OLYMPIA – Washington’s Republican attorney general will join other states in a lawsuit against the federal health care reform plan, a move its Democratic governor denounced as “not representing the people of this state.”
Attorney General Rob McKenna said Monday afternoon he questions the constitutionality of the health care reform package passed Sunday by Congress and soon to be signed by President Barack Obama. His was a rare discordant voice as other state officials praised the legislation as good for Washington and its troubled budget.
“I believe this new federal health care measure unconstitutionally imposes new requirements on our state and on its citizens,” McKenna said in a statement released by his office Monday afternoon. “This unprecedented federal mandate, requiring all Washingtonians to purchase health insurance, violates the Commerce Clause and the 10th Amendment of the U.S. Constitution.”
The 10th Amendment says powers not listed in the Constitution, or prohibited for the states, are left to the states and the people. That amendment is most often cited by proponents of greater sovereignty by the states.
The bill places “an extraordinary burden” on the state budget by expanding its Medicaid eligibility standards, McKenna said.
Gov. Chris Gregoire said she “totally disagrees” with McKenna’s decision, which she didn’t know about until reading a news account. She said she then called him to discuss it.
“I don’t know who he’s representing,” Gregoire said. Not her, not the people who will be added to the state’s Basic Health Plan because of it, and not the doctors and hospitals that will have larger Medicare reimbursement payments because of the new federal plan, she said.
The attorney general’s office may need to assign an attorney to represent her “because I totally oppose what he’s doing.”
The governor’s and attorney general’s offices are constitutionally separate in Washington and elected separately by voters every four years. McKenna has been mentioned as the GOP’s front runner for governor in 2012, and Gregoire has not ruled out a run for a third term in the top spot. Gregoire was attorney general before she was governor.
As attorney general, Gregoire sued the federal government over cleanup at the Hanford Nuclear Reservation. When reminded of that by reporters, she noted a major difference: The governor at the time, Gary Locke, wanted her to take on the government on that score.
“I don’t buy the legal theory, either,” Gregoire said. Because she’s not a practicing attorney now, she talked to her legal adviser about it and said she has questions about it. “I’ll leave that to the lawyers to sort out.”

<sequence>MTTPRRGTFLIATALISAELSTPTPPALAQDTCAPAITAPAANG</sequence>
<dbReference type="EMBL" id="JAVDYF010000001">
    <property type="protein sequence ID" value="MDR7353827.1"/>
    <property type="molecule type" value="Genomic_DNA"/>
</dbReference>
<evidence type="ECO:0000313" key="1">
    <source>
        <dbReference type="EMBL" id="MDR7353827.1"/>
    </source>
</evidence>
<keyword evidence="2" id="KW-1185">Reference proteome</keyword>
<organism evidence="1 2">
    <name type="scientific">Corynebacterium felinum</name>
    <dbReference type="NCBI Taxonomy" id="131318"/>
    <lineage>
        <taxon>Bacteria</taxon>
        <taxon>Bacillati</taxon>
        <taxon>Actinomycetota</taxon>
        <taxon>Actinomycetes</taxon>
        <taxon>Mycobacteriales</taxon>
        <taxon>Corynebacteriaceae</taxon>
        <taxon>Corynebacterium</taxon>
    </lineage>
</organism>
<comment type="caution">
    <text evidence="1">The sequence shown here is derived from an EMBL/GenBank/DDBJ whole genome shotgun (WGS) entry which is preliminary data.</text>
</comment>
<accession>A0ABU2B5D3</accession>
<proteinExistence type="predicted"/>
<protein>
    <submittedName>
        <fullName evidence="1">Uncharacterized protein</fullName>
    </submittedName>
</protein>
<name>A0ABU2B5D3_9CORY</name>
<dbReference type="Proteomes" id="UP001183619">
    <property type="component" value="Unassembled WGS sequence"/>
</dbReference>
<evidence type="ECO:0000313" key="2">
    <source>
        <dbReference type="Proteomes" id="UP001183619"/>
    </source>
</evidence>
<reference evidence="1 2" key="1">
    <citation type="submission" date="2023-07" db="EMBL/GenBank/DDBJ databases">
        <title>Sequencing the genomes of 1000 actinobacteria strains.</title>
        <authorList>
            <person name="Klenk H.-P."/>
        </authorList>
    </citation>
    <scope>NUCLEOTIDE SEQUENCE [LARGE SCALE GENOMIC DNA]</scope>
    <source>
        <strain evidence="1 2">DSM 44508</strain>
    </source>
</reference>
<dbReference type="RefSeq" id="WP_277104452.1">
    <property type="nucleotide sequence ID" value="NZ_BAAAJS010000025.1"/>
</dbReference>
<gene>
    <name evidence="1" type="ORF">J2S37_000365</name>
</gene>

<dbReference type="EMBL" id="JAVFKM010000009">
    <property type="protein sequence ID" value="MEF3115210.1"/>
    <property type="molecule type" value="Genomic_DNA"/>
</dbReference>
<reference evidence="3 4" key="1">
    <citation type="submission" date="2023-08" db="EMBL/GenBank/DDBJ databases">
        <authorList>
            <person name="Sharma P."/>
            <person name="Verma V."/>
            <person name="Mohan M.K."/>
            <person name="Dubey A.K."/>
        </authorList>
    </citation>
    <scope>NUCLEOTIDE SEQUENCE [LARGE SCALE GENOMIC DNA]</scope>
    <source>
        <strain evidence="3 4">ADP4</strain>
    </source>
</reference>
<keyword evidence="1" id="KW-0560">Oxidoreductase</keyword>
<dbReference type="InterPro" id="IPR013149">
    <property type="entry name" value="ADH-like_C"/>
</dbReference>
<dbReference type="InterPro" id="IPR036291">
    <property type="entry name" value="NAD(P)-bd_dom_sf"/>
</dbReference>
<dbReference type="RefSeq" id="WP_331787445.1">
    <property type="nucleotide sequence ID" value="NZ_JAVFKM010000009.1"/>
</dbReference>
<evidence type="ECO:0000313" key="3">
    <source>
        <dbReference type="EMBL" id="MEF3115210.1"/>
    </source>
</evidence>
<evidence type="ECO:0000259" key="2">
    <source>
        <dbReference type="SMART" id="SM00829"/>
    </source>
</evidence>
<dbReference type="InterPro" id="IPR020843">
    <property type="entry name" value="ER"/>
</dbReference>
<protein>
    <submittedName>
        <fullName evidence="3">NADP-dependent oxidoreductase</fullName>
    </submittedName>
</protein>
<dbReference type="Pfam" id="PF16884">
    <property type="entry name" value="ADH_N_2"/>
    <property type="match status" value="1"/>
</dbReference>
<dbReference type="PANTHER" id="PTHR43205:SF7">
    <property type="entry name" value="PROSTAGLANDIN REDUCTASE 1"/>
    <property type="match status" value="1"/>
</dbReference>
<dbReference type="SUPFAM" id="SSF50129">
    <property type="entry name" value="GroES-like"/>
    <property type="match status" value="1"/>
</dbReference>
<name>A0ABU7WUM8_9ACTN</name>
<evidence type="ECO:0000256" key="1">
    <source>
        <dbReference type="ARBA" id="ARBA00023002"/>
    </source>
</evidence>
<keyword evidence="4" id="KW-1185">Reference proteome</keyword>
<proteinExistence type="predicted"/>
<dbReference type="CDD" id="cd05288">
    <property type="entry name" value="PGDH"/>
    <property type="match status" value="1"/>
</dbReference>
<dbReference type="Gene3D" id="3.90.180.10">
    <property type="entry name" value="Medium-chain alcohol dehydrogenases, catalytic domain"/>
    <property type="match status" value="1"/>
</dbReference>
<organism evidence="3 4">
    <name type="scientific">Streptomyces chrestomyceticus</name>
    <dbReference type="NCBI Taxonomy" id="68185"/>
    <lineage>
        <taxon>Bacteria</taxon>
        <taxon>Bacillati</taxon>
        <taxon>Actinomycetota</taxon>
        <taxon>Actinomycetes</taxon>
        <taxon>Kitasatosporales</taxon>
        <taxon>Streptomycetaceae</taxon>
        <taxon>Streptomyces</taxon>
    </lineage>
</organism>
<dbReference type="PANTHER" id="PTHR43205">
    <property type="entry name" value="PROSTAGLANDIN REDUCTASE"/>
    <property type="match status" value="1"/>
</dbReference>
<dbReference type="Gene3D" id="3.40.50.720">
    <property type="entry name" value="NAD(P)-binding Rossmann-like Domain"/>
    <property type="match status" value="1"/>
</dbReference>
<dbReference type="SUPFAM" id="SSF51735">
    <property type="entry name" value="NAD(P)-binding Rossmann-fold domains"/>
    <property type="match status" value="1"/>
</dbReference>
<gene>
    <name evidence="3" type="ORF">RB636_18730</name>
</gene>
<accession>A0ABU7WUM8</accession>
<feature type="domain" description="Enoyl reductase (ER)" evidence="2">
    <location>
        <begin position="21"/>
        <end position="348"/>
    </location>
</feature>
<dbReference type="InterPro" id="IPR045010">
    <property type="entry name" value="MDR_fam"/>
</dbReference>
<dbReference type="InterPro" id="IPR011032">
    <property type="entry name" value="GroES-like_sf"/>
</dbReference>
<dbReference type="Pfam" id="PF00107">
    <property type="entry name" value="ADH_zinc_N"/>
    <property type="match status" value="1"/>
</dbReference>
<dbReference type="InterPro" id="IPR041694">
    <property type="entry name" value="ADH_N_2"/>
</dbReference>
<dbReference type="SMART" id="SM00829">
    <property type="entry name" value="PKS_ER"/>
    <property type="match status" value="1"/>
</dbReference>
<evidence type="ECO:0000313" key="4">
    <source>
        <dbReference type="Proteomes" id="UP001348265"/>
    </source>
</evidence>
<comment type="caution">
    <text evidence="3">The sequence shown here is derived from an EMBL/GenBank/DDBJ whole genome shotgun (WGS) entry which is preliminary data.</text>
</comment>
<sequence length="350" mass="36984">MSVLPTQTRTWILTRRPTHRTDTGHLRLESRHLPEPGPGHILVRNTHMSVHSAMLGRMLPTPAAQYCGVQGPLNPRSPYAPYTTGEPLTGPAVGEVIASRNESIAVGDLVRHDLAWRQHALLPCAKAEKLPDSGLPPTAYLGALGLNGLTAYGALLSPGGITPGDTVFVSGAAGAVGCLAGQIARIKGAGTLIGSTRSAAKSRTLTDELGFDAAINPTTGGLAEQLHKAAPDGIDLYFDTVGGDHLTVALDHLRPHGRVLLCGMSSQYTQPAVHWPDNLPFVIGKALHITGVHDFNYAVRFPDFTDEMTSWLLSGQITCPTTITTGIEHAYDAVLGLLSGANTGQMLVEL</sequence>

Senate Majority Leader Lisa Brown, D-Spokane, said she was “extremely disappointed” in McKenna’s decision. Some states such as Florida, which is where the lawsuit may originate, could have higher costs because of the new federal law, but Washington is expected to benefit because it got an early start on a state Basic Health Plan and will see higher Medicare reimbursements, Brown said.
Insurance Commissioner Mike Kreidler, also a Democrat, said the legislation will transform the state: “For decades, our health care system has failed millions of people – driving them and their families into bankruptcy, letting treatable diseases fester into health crises, and invisibly leeching billions of dollars from our economy.”
His office released a list of short-term and long-term changes. In the next six months, the law will end denials of children for pre-existing conditions, do away with the $1 million lifetime cap on benefits, end co-pays for preventive treatment and give Medicare patients a $250 rebate to help with prescription drug costs.
Kreidler also said he was “deeply disappointed” that McKenna plans to fight the new law, after a battle he called too bitter and partisan. “It’s my hope that we come together as a state to enact reform rather than let families continue to suffer while lawyers battle in the courts.”
But McKenna had his supporters, too. State Rep. Matt Shea, R-Spokane Valley, praised him for fighting a “ruthless, unconstitutional mandate” and a federal takeover of health care.
“I see it as a day of hope and the beginning of states finally telling the federal government they’ve had enough,” said Shea, who introduced a string of so-called state sovereignty bills at the beginning of the session, including one that would block any law requiring a person have health insurance. That and other sovereignty bills died in the regular session without even getting a committee hearing.